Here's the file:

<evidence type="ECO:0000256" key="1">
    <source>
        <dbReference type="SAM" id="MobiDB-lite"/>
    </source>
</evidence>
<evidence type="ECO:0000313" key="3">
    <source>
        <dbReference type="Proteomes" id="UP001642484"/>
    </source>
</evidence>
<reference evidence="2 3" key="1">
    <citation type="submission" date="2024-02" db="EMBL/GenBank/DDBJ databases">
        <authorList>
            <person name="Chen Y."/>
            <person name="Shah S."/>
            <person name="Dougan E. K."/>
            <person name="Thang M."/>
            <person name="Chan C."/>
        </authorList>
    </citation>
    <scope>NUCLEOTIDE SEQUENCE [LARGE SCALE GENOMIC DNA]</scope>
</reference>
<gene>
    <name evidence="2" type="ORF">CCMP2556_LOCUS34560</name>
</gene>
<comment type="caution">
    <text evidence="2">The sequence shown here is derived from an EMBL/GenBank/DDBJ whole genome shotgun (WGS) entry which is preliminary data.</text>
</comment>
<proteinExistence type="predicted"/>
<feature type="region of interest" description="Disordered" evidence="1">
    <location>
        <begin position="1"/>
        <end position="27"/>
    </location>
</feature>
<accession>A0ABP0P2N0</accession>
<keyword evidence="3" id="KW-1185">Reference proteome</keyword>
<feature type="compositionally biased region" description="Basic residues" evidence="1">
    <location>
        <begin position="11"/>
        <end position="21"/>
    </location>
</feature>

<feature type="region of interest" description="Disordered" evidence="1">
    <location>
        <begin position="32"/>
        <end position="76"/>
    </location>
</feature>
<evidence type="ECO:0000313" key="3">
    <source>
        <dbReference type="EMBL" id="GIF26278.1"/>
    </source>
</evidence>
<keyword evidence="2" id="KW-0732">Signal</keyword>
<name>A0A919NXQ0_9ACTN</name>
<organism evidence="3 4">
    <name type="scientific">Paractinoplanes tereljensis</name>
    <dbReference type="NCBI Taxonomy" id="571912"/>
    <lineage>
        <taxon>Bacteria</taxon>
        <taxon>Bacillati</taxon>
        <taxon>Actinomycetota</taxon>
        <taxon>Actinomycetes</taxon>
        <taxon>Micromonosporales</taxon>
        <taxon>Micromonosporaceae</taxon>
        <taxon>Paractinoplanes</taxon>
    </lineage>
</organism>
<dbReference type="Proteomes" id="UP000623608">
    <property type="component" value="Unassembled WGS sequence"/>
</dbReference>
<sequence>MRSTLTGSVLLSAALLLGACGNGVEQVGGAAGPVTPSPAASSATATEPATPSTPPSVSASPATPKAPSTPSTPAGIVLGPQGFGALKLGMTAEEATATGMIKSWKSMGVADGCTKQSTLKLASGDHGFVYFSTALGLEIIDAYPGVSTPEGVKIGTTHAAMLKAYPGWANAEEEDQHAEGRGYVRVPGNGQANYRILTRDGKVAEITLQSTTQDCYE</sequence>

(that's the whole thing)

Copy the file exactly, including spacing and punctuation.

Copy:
<evidence type="ECO:0000256" key="1">
    <source>
        <dbReference type="SAM" id="MobiDB-lite"/>
    </source>
</evidence>
<evidence type="ECO:0000313" key="3">
    <source>
        <dbReference type="Proteomes" id="UP001642484"/>
    </source>
</evidence>
<reference evidence="2 3" key="1">
    <citation type="submission" date="2024-02" db="EMBL/GenBank/DDBJ databases">
        <authorList>
            <person name="Chen Y."/>
            <person name="Shah S."/>
            <person name="Dougan E. K."/>
            <person name="Thang M."/>
            <person name="Chan C."/>
        </authorList>
    </citation>
    <scope>NUCLEOTIDE SEQUENCE [LARGE SCALE GENOMIC DNA]</scope>
</reference>
<gene>
    <name evidence="2" type="ORF">CCMP2556_LOCUS34560</name>
</gene>
<comment type="caution">
    <text evidence="2">The sequence shown here is derived from an EMBL/GenBank/DDBJ whole genome shotgun (WGS) entry which is preliminary data.</text>
</comment>
<proteinExistence type="predicted"/>
<feature type="region of interest" description="Disordered" evidence="1">
    <location>
        <begin position="1"/>
        <end position="27"/>
    </location>
</feature>
<accession>A0ABP0P2N0</accession>
<keyword evidence="3" id="KW-1185">Reference proteome</keyword>
<feature type="compositionally biased region" description="Basic residues" evidence="1">
    <location>
        <begin position="11"/>
        <end position="21"/>
    </location>
</feature>

<feature type="region of interest" description="Disordered" evidence="1">
    <location>
        <begin position="32"/>
        <end position="76"/>
    </location>
</feature>
<evidence type="ECO:0000313" key="3">
    <source>
        <dbReference type="EMBL" id="GIF26278.1"/>
    </source>
</evidence>
<keyword evidence="2" id="KW-0732">Signal</keyword>
<name>A0A919NXQ0_9ACTN</name>
<organism evidence="3 4">
    <name type="scientific">Paractinoplanes tereljensis</name>
    <dbReference type="NCBI Taxonomy" id="571912"/>
    <lineage>
        <taxon>Bacteria</taxon>
        <taxon>Bacillati</taxon>
        <taxon>Actinomycetota</taxon>
        <taxon>Actinomycetes</taxon>
        <taxon>Micromonosporales</taxon>
        <taxon>Micromonosporaceae</taxon>
        <taxon>Paractinoplanes</taxon>
    </lineage>
</organism>
<dbReference type="Proteomes" id="UP000623608">
    <property type="component" value="Unassembled WGS sequence"/>
</dbReference>
<sequence>MRSTLTGSVLLSAALLLGACGNGVEQVGGAAGPVTPSPAASSATATEPATPSTPPSVSASPATPKAPSTPSTPAGIVLGPQGFGALKLGMTAEEATATGMIKSWKSMGVADGCTKQSTLKLASGDHGFVYFSTALGLEIIDAYPGVSTPEGVKIGTTHAAMLKAYPGWANAEEEDQHAEGRGYVRVPGNGQANYRILTRDGKVAEITLQSTTQDCYE</sequence>